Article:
One of the many wonders of my life is my four-year-old son Theodore. He is affectionate and noisy, warm and curious and kind, and I will never forget that first moment he was handed to me in the hospital. Red as a beetroot, and covered in blonde fluff, he looked like an angry orang-utan. Joy burst over me. A son! My son! My little boy! It was electric, that moment, and something of the magic of it has never left me.
I take my job as his mum seriously. What his future holds, I don't know. Will he be a travelling minstrel? Petty criminal? Hairdresser? Molecular geneticist? At the minute he has rock-solid ambitions to be a baker with a shop called Teddy's Yum Yums, where I have a permanent table, but, sadly, I must face the the fact that this may not unfold as planned. So how should I raise this boy? How can I try to equip him for life? I have a few ideas.
1. 1. Supply him with books.
I I am told that the day will come when my barnacle boy will no longer beg me for cuddles (cue the sound of my breaking heart). Apparently when boys reach a certain age they lose the ability to speak, and you are forced to interpret grunts and facial twitches in lieu of actual conversation. For years now, I have been building a massive weaponry against this adolescent wall o’silence. It’s called the bookshelf. My teenager's collection, which grows with every school fete and Salvos visit, covers the spectrum from Judy Blume to Puberty Blues to The Outsiders to Bukowski to Nick Hornby. I hope that opening up many worlds to my boy will help him to understand the lives of others, and to give flight to his dreams. I hope that in tough times, when he feels he cannot share his worries with anybody, that books will help him to feel less alone. I also hope that the wide sea of relationships he can explore in books will give him a more realistic picture of sex than the images he is likely - heartbreakingly likely - to see on the internet. I take the job of supplying this alternative narrative of sex and relationships through fiction very seriously. It’s not like I anticipate easy conversations on the topic with thirteen year old Ted. ‘Sit down, darling. It’s time for Mummy to talk you through the layered gender politics of lady-bush.’ Um, no. Yet, I think the grip that the porn industry has on the net is viciously strong, and the messages it sends to young people are false and damaging. I don’t want to be creepy with my kids, but I am not afraid to let The Joy Of Sex (original Euromuff edition) be creepy for me.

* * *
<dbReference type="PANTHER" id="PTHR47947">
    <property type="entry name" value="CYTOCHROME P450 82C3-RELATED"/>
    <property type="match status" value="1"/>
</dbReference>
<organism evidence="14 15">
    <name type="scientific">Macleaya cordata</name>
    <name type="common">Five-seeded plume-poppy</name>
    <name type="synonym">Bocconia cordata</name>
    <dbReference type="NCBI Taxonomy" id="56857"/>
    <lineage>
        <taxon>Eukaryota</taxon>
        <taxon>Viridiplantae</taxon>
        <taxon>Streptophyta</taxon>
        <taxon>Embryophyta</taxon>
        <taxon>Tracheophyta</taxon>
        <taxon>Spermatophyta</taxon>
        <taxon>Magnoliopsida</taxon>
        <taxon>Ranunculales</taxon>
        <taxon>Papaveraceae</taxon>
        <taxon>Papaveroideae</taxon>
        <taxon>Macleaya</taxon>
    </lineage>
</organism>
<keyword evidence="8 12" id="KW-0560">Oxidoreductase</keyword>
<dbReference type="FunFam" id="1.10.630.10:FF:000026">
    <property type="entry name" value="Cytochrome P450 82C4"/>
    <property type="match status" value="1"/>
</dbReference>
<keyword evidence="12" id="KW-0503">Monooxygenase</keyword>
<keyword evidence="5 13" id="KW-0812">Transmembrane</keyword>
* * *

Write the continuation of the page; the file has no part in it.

Of course, I hope Teddy’s instinct will not be to eschew reading altogether. I imagine, in fact, that this might be a pretty sweet rebellion against his nerdily eager, bookish mother. (Note to self: be cool, tool. Be cool.)
2. 2. Be happy in his masculinity.
Guilty as charged, yes, I am raising this boy to be a feminist like his wonderful dad. And like his dad, I want him to feel proud that he is male, with all of the biological and social machinery that make men the fantastic creatures they are. I want him to glory in the strength of his body, and the magic of male friendship, and the man-flavoured thinking styles that will provide contrast to the thoughts and imaginings of his sisters. I feel lucky that this boy will be bringing his man-baggage to the family table, and also that he can carry all the shopping bags in from the car. (I’m told he will eat four cows and a half-ton of Weet-Bix every day, starting pretty soon, so this seems only fair.)
3. 3. Cherish his emotional self.
It’s important to me to help Teddy to find ways to express his inner life. Music can be wonderful for this, so I’m going to try my best to have him learn at least one instrument, and I’ll pass on the cathartic wonders of really just belting the balls out of a power ballad. I hope to teach Teddy the language of feelings, helping him to pick through his worries and fears until he feels more at peace. I want him to know that vulnerability can be strength.
4. 4. Be his soft place to fall.
In the final reckoning, I cannot protect my little boy child from the slings and arrows of outrageous fortune and mean bosses and bad decisions. He’s going to hit the wall sometimes, have his heart stomped, fail painfully. My main aim is to be here to hug him and talk to him, make him laugh, stroke his fluffy head, as long as I’m alive, no matter how big those arms and legs get. He's on his own for most of the road he has ahead, but I have these few years to do what I can to smooth the path. Me, and his amazing, thoughtful dad, who will be a beautiful role model to the little boy he loves so much.
Several other bloggers are writing today about being the mother of a son, Lexi's idea, a group response to the awful fanny-bashing that went on last week here in Australia. Read and enjoy. x
Meet Me At Mikes - meetmeatmikes.com
One Flew Over - oneflewover-oneflewover.com/
Pigeon Pair - pigeon-pair.com/
Hugo and Elsa - hugoandelsa.com/
Gourmet Girlfriend - gourmetgirl-friend.blogspot.
Checks and Spots - checksandspots.com/